Florida governor Rick Scott has declared a state of emergency in Alachua County ahead of a speech by white nationalist Richard Spencer at the University of Florida, scheduled for Thursday. In a statement, Scott said, “We live in a country where everyone has the right to voice their opinion, however, we have zero tolerance for violence and public safety is always our number one priority.”
The heightened security follows a concern that Spencer’s speech will attract a white nationalist demonstration similar to the one in Charlottesville in August and a protest by Florida students and locals. According to statements made by Vincent Adejumo, a lecturer in African-American studies at UF, to USA Today, minority students “are scared” and “many of them have already left town.” Fraternities and sororities have hung banners from their houses imploring Spencer and the “Nazis” he will attract to stay away from campus. Spencer’s speech has raised several important First Amendment questions: Do UF officials have to allow him to speak? And who pays to secure the event and the school?
Back in August, UF officials denied Spencer’s request for space to speak at the school on September 12 because of “the likelihood of violence and potential injury,” according to a statement by UF president Kent Fuchs. But because UF is a public school, declining a speech due to the reaction it may cause violates the First Amendment, which local lawyer Gary Edinger quickly pointed out in a threat to sue the school. Despite disagreeing with Spencer’s views and voting for Bernie Sanders in November, Edlinger took the case pro bono, purely to defend the First Amendment. Government entities like UF must provide a venue for the speaker and adequate protection from “the heckler’s veto,” the phenomenon whereby audience members who disagree with a speaker’s message can shut down the speech by shouting the speaker off the stage. In other words, they have to guarantee that the speaker can actually speak.
Security fees are a bit more complicated. Legally, UF can only charge Spencer for the cost to give the speech itself, which includes normal security within the venue, the cost to rent the venue, and administrative fees; this totals just over a $10,000 bill for Spencer, $3,870 of which will go toward venue security. Charging a speaker the remaining cost to secure the campus as a whole against dissenters to the content of the speech is unconstitutional, according to the 1992 Supreme Court case Forsyth County v. Nationalist Movement. Justice Harry A. Blackmun, writing the majority opinion in Forsyth, explains it this way: “Speech cannot be financially burdened, any more than it can be punished or banned, simply because it might offend a hostile mob.” Because of Forsyth, UF will pay the remaining $500,000.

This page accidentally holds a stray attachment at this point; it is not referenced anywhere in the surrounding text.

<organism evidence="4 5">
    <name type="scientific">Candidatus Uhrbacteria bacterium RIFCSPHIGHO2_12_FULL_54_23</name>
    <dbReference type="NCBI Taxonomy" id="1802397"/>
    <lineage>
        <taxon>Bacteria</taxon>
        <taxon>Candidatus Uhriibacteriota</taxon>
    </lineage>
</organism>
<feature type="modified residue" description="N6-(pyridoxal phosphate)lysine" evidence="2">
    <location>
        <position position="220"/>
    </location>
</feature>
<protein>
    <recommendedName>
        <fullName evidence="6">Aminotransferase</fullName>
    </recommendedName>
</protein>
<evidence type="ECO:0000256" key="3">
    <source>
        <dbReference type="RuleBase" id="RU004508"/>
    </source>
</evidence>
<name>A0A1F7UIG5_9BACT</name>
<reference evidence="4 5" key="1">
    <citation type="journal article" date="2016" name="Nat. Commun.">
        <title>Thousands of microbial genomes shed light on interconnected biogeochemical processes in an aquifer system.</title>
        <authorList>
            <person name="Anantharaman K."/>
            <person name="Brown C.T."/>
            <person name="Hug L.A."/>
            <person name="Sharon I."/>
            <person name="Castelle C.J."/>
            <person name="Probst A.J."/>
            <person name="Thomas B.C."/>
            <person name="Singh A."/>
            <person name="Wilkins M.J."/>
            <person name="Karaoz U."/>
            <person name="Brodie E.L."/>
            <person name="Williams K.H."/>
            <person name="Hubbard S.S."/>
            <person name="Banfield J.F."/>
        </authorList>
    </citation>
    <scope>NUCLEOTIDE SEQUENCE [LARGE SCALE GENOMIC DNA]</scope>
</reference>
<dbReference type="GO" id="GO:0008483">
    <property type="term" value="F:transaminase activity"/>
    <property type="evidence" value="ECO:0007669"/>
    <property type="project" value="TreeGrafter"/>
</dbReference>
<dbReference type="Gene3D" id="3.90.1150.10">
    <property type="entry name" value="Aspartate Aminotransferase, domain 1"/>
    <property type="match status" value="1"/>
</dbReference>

The University of California, Berkeley has suffered under the financial burden of the ramifications of Forsyth as well. UC-Berkeley officials have shelled out $2.1 million to protect their campus against the protest of right-wing commentators by the radical left-wing activist group Antifa. The bill began in February, when Antifa cost the school nearly $100,000 during their protest of a since-cancelled talk by right-wing provocateur Milo Yiannopoulos. In late August, the school dropped an additional $600,000 in security fees during the weeks leading up to an also-cancelled Ann Coulter talk. Security for a September 15 speech by Ben Shapiro brought the total up to $1.3 million, and then, ten days later, the school spent $800,000 on security for a 15-minute meet-and-greet with Yiannopoulos.
Forsyth can be hard on colleges, but it’s the only way to enforce a structure that forces colleges to stop disruptions to speech instead of the speech itself. Without it, government entities — such as public universities — could pass their duty to protect natural rights onto those attempting to exercise them.